Self-selected recreational exercise has no impact on early postpartum lactation-induced bone loss. Med. Sci. Sports Exerc., Vol. 30, No. 6, pp. 831-836, 1998. Although exercise is known to positively impact bone mineral density (BMD), its effect on lactation-induced BMD loss has not been previously evaluated in a case-control study.
Purpose: The purpose of this study was to compare lactation-induced bone changes in women who engaged in regular, self-selected, recreational exercise versus those who refrained from such during early postpartum.
Methods: Subjects were 20 healthy, lactating women who either exercised regularly (exercise, E; N = 11) or refrained from such (control, C; N = 9) during the first 3 months postpartum. Although preconception V˙O2max was significantly higher in E than C (E = 54.1, C = 36.9 mL·min−1·kg−1), no significant group differences were observed for parity, age, height, weight (WT), % body fat, dietary calcium intake, lactation calcium loss, and serum estradiol. Total body (TB), lumbar spine (LS), and femur neck (FN) BMD were measured within 2 wk of parturition and repeated at 3 months postpartum by dual energy x-ray absorptiometry.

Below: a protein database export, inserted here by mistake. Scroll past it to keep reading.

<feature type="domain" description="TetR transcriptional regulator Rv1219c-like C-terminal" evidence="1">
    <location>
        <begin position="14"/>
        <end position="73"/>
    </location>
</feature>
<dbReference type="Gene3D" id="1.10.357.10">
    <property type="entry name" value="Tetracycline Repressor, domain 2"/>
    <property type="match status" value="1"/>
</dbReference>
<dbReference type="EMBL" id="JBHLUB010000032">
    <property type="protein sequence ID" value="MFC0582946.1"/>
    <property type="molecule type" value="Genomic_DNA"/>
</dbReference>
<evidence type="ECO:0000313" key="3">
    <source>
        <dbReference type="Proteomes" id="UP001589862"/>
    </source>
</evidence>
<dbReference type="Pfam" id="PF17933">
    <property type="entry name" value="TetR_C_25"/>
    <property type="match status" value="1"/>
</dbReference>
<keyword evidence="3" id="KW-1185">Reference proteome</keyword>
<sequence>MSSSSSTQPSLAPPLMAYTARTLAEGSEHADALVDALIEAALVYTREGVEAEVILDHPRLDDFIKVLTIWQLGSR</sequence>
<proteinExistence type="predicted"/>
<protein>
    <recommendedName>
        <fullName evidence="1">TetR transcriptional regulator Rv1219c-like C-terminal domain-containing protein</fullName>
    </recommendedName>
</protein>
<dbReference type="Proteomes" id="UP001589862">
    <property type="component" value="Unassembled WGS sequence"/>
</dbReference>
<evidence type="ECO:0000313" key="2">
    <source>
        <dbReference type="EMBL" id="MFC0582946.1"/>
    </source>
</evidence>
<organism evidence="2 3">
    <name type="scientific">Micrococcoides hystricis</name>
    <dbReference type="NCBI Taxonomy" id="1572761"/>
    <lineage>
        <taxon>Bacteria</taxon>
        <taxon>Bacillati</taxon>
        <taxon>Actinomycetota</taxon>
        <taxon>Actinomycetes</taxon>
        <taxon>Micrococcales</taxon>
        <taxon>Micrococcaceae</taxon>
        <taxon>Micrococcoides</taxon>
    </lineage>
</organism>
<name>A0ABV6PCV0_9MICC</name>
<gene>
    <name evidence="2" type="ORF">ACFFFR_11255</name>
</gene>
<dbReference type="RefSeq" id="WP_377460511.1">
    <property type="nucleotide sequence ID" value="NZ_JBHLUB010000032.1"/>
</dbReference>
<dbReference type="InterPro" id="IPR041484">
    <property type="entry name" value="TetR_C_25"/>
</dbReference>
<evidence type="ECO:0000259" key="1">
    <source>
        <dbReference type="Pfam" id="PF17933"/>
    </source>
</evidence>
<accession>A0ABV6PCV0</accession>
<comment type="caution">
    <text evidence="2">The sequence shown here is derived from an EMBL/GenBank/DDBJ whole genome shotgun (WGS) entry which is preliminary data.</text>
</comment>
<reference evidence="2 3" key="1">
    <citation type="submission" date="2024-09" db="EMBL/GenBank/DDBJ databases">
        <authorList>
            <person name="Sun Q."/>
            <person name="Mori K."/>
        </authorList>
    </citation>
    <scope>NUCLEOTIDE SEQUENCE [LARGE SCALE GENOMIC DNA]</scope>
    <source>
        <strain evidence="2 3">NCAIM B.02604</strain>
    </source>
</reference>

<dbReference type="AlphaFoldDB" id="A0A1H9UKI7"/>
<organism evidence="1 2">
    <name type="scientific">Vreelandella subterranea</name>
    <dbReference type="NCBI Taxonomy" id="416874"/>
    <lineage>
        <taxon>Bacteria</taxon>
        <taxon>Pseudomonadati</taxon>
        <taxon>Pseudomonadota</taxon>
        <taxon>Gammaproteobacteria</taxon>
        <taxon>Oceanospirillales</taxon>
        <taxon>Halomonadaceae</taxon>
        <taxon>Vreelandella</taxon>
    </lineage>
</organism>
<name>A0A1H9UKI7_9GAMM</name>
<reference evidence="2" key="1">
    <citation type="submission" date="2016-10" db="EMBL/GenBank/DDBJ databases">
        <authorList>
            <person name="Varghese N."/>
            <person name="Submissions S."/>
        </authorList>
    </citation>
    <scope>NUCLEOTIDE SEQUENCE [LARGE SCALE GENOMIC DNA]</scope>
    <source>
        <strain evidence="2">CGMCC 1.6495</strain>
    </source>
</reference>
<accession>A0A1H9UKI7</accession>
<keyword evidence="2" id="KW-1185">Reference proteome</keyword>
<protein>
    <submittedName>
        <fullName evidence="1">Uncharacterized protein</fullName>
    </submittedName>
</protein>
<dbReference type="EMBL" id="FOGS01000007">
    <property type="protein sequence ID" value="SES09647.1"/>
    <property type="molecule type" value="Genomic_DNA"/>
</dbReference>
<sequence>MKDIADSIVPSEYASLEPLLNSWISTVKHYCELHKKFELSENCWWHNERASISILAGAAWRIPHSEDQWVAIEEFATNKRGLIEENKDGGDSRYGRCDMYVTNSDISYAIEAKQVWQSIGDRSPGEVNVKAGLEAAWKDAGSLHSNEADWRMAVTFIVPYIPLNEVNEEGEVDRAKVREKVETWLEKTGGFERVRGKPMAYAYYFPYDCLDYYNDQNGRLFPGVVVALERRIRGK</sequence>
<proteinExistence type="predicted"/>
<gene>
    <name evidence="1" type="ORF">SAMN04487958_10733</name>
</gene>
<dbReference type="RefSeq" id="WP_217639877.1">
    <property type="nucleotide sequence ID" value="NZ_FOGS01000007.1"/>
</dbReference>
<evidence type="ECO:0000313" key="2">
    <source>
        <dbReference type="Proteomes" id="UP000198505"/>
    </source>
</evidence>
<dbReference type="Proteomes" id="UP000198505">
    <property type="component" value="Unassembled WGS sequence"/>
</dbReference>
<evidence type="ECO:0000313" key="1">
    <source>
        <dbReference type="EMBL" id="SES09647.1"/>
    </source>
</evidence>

Results: Although TB was unchanged, BMD decreased significantly from baseline in both groups at LS (C = −5.4, E= −4.1%) and FN (C = −2.7, E = −2.8%). WT decreased significantly over time but was not significantly correlated with BMD loss. No significant group by time interactions were observed for WT or BMD changes.
Conclusion: These results suggest that regular, self-selected, recreational E has no impact on early postpartum lactation-induced BMD loss.